So you want to plant a tree?
Board volunteer gives tips on staying safe and environmentally friendly
To prepare for Arbor Day on Friday, Mary Shimmin spent last week visiting North Platte elementary schools where she gave students trees on behalf of the Tree Board.
Shimmin, a longtime volunteer with the board, also distributed a handout on how to plant trees. However, parents often still have questions, she said.
Here are some of her tips:
» Consider the tree, the environment
Part of Nebraska’s early push to plant trees was to fill an empty prairie. Trees provide shelter for animals like birds and squirrels. They also provide a wind block, for people or, in groves, for livestock in winter storms. Trees can also provide fruit, both for people and other inhabitants.
But knowing the area where you’re planting the tree is important, too. Shimmin warned not to plant a tall tree under a power line or less than 25 feet from a house.
A large deciduous tree — the kind that loses its leaves in the fall — on the west, southwest or southeast part of a property will lose leaves and not block the winter sun, but will also provide shade in the summer.
Coniferous trees — those that keep their needles — will provide excellent wind breaks, while trees that don’t grow to be as tall aren’t a danger to power lines or buildings.
» Call before digging
Planting a tree means digging a hole. The hole should be two to three times wider than its root ball, according to treesaregood.com, but only as deep as the root ball itself.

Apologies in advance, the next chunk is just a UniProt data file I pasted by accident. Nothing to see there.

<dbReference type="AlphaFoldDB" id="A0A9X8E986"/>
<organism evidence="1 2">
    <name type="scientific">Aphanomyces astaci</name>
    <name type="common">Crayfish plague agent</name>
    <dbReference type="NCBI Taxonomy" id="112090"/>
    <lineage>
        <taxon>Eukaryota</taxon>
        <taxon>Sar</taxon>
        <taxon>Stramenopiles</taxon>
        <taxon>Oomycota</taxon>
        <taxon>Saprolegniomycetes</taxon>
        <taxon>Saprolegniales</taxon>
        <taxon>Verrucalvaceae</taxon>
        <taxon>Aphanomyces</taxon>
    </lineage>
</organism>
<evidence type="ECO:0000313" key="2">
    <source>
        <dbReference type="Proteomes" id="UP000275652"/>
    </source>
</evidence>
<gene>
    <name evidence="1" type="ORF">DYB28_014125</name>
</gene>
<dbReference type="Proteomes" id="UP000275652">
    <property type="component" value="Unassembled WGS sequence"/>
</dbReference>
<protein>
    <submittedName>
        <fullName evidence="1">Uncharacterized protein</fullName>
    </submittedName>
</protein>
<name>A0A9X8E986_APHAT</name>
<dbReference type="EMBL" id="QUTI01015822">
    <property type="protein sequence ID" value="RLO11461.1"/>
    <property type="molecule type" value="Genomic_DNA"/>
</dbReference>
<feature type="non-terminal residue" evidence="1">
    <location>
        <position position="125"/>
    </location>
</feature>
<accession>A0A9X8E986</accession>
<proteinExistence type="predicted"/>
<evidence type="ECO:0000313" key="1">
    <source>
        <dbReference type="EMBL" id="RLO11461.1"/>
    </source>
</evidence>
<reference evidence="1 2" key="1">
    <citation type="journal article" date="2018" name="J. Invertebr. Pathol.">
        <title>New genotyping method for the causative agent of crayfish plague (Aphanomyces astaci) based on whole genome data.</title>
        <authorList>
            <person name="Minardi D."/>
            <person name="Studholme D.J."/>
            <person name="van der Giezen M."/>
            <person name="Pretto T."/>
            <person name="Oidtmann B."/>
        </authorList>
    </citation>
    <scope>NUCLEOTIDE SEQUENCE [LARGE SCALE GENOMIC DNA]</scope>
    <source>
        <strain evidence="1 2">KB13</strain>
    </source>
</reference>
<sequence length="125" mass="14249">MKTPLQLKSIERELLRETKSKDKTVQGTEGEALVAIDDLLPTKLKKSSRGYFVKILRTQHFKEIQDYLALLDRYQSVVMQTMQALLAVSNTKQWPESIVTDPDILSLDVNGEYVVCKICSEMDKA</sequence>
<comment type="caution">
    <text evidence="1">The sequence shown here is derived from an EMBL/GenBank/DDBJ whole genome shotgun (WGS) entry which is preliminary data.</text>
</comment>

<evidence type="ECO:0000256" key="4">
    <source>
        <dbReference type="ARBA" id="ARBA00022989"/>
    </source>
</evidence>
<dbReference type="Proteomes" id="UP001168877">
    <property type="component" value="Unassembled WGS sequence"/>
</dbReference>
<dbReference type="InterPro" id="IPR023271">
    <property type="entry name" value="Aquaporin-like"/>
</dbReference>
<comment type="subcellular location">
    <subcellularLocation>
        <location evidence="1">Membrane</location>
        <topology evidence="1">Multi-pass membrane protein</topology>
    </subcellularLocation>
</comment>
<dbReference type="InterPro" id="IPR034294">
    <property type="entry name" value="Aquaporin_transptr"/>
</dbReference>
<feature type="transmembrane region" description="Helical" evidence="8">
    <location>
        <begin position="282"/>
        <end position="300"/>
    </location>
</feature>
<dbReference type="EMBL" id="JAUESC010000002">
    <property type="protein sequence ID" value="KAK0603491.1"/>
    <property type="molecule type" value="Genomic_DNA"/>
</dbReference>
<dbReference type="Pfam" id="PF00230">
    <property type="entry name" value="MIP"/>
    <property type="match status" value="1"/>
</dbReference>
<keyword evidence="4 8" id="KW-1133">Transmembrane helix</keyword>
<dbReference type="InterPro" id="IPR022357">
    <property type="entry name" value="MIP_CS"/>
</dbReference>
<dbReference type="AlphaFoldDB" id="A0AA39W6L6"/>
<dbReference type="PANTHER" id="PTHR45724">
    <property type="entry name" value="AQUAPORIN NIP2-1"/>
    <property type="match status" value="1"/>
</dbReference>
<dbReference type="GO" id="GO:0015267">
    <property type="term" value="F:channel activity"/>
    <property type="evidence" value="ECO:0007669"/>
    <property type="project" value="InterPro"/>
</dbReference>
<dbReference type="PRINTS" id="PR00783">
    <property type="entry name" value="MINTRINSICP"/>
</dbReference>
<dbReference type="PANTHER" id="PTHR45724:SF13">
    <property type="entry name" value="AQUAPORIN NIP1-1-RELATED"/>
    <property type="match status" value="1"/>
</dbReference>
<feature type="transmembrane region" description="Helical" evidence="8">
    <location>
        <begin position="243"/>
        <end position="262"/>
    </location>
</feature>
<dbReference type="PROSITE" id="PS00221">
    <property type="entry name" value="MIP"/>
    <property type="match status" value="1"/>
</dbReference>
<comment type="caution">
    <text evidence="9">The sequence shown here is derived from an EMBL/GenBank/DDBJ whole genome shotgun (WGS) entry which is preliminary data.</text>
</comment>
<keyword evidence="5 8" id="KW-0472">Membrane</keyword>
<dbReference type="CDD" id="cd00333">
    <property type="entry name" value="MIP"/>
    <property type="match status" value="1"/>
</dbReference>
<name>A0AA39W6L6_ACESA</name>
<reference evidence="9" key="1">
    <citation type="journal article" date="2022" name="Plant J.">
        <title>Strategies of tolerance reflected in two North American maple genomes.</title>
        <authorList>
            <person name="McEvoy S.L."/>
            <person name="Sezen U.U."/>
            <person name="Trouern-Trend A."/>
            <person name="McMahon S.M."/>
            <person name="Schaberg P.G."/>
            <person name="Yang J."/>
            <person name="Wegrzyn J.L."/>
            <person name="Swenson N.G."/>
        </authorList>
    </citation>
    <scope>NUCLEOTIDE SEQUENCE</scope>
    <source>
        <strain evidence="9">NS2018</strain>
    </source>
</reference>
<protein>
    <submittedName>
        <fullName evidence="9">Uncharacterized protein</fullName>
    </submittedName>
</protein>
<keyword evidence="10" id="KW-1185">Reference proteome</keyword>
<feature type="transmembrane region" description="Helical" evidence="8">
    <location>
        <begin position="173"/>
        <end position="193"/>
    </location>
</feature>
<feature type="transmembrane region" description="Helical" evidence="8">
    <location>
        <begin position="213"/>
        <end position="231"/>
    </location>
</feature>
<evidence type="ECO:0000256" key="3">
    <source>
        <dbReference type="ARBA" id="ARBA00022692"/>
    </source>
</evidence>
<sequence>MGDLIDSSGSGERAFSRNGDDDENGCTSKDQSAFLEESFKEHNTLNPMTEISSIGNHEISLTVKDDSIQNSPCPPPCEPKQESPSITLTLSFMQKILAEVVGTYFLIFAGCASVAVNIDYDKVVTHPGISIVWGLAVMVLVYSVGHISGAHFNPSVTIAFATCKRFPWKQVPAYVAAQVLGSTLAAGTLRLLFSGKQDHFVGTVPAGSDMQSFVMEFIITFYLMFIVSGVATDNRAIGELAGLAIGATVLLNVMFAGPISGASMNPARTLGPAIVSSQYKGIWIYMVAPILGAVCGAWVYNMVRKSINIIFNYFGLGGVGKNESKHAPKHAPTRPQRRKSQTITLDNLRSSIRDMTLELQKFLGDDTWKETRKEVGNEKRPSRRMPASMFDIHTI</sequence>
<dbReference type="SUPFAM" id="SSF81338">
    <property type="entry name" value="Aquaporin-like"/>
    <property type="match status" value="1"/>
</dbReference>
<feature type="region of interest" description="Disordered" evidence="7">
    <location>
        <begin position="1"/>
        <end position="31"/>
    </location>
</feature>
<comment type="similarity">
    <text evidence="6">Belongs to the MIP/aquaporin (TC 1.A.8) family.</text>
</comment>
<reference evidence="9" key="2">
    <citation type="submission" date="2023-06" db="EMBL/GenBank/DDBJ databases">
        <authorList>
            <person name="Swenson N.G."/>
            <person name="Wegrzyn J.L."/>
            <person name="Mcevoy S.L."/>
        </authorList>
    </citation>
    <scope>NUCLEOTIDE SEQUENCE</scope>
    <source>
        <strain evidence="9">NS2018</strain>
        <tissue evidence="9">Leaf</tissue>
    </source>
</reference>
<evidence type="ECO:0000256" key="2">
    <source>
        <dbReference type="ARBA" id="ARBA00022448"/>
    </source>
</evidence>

However, Shimmin reminded students to call 811 two to three days before digging. This lets utility companies know where you want to dig and why. Any affected utility company can then come mark the spot of any underground utility lines, according to call811.com.
» Keep the trees coming
While other factors, such as which trees adjust to changing weather patterns, are important, you can find the perfect tree by entering your zipcode at arborday.org.
Shimmin warned students of the Emerald Ash Borer, which hopped on a freight ship from China, and is expected to destroy 44 million trees.
Shimmin said North Platte has been named a Tree City USA town for many years, including in 2017, purely for the city’s planting of trees.
If planting trees was ever important, it is now.